Haak's APHG
1.4K views | +0 today
Follow
Page for My AP Human Geography Course
Curated by Dean Haakenson
Your new post is loading...
Your new post is loading...
Rescooped by Dean Haakenson from Geography Education
Scoop.it!

Culture Ministry Affirms 'Russia is not Europe'

Culture Ministry Affirms 'Russia is not Europe' | Haak's APHG | Scoop.it

"A state commission working on a much-discussed report titled 'Foundations of State Cultural Politics' will release their findings in two weeks, presidential advisor Vladimir Tolstoi announced last week, adding that the basic formula of the report could be summarized as 'Russia is not Europe.'"


Via Seth Dixon
more...
Rachel Phillips's curator insight, May 7, 2015 3:06 PM

I wasn't even really aware that Russia had ever wanted to seem like part of Europe, or that people saw it as part of Europe.  I've always seen Russia as it's own place, because it is.  It is not in Europe, it just borders Europe.  I understand how there is a misconception because most people don't see it as part of Asia either, because it seems much different than other countries in Asia.  However, it should be recognized as it's own place, and not as part of Europe.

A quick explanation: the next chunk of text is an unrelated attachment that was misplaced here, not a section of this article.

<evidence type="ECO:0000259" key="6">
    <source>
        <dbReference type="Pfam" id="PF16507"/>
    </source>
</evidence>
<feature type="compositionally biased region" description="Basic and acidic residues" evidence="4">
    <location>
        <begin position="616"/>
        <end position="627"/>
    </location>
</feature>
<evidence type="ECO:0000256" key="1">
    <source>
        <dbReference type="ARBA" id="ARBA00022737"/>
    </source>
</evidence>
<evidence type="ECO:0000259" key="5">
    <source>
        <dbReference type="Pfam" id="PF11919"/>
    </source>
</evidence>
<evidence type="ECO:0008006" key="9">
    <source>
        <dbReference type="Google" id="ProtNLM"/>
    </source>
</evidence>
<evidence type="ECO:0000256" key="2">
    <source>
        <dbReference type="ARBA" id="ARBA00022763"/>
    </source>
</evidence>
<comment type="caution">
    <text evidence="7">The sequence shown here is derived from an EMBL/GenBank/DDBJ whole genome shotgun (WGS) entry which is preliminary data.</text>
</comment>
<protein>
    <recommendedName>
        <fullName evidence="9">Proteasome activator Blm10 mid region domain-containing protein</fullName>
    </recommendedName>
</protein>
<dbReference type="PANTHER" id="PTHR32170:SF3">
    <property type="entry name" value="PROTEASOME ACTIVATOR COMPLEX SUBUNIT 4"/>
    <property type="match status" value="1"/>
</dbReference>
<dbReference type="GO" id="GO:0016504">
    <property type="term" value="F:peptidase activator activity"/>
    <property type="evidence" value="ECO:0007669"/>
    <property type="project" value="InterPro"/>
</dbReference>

Chris Costa's curator insight, October 5, 2015 3:32 PM